Acute Brain Slice Methods for Adult and Aging Animals: Application of Targeted Patch Clamp Analysis and Optogenetics

  • Jonathan T. TingEmail author
  • Tanya L. Daigle
  • Qian Chen
  • Guoping Feng
Part of the Methods in Molecular Biology book series (MIMB, volume 1183)


The development of the living acute brain slice preparation for analyzing synaptic function roughly a half century ago was a pivotal achievement that greatly influenced the landscape of modern neuroscience. Indeed, many neuroscientists regard brain slices as the gold-standard model system for detailed cellular, molecular, and circuitry level analysis and perturbation of neuronal function. A critical limitation of this model system is the difficulty in preparing slices from adult and aging animals, and over the past several decades few substantial methodological improvements have emerged to facilitate patch clamp analysis in the mature adult stage. In this chapter we describe a robust and practical protocol for preparing brain slices from mature adult mice that are suitable for patch clamp analysis. This method reduces swelling and damage in superficial layers of the slices and improves the success rate for targeted patch clamp recordings, including recordings from fluorescently labeled populations in slices derived from transgenic mice. This adult brain slice method is suitable for diverse experimental applications, including both monitoring and manipulating neuronal activity with genetically encoded calcium indicators and optogenetic actuators, respectively. We describe the application of this adult brain slice platform and associated methods for screening kinetic properties of Channelrhodopsin (ChR) variants expressed in genetically defined neuronal subtypes.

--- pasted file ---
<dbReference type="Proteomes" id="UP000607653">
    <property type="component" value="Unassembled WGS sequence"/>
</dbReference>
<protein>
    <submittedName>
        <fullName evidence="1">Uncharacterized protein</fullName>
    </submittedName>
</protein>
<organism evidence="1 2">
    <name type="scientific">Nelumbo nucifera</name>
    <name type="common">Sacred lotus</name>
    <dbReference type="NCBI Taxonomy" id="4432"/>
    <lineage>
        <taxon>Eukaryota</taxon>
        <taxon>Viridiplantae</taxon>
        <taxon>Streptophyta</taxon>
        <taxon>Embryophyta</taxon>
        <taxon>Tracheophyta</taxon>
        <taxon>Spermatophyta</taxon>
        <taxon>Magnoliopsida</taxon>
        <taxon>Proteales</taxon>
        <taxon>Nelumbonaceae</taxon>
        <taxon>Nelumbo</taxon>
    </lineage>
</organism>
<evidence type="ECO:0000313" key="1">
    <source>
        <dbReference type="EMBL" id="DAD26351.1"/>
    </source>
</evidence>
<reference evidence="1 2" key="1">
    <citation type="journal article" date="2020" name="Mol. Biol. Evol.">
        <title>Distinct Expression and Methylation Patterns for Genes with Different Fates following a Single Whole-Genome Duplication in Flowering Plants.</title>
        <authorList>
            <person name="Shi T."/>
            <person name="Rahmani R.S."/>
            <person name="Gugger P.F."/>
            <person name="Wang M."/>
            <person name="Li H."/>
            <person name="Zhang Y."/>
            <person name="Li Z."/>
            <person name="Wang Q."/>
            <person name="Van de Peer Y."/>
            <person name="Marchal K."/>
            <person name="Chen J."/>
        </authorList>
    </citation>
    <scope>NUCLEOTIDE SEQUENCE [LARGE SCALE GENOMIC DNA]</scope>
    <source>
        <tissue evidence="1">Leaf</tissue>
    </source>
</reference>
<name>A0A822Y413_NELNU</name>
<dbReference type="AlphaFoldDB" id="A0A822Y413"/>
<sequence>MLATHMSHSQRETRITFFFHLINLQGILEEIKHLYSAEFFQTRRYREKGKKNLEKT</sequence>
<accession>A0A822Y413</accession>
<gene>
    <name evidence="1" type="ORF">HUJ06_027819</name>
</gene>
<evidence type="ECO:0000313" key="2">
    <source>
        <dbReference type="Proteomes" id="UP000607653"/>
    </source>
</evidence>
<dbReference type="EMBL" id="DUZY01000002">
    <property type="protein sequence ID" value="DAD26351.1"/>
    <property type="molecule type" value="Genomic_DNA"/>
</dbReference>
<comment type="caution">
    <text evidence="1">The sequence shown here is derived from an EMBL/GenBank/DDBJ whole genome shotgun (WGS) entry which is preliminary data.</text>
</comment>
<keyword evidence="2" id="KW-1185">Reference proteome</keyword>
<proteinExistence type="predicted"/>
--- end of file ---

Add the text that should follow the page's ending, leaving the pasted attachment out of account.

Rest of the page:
Key words

Acute brain slice Adult animals Patch clamp recording Protective recovery method NMDG aCSF Optogenetics GCaMP Channelrhodopsin 



This work was supported in part by a National Alliance for Research on Schizophrenia and Depression: The Brain and Behavior Research Foundation Young Investigator Award to J.T.T., and US National Institutes of Health Ruth L. Kirschstein National Research Service Awards to J.T.T. (F32-MH084460).


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Copyright information

© Springer Science+Business Media New York 2014

Authors and Affiliations

  • Jonathan T. Ting
    • 1
    Email author
  • Tanya L. Daigle
    • 2
    • 3
  • Qian Chen
    • 3
  • Guoping Feng
    • 3
  1. 1.Human Cell Types DepartmentAllen Institute for Brain ScienceSeattleUSA
  2. 2.Department of Cell BiologyDuke University Medical CenterDurhamUSA
  3. 3.McGovern Institute for Brain Research and Department of Brain and Cognitive SciencesMITCambridgeUSA

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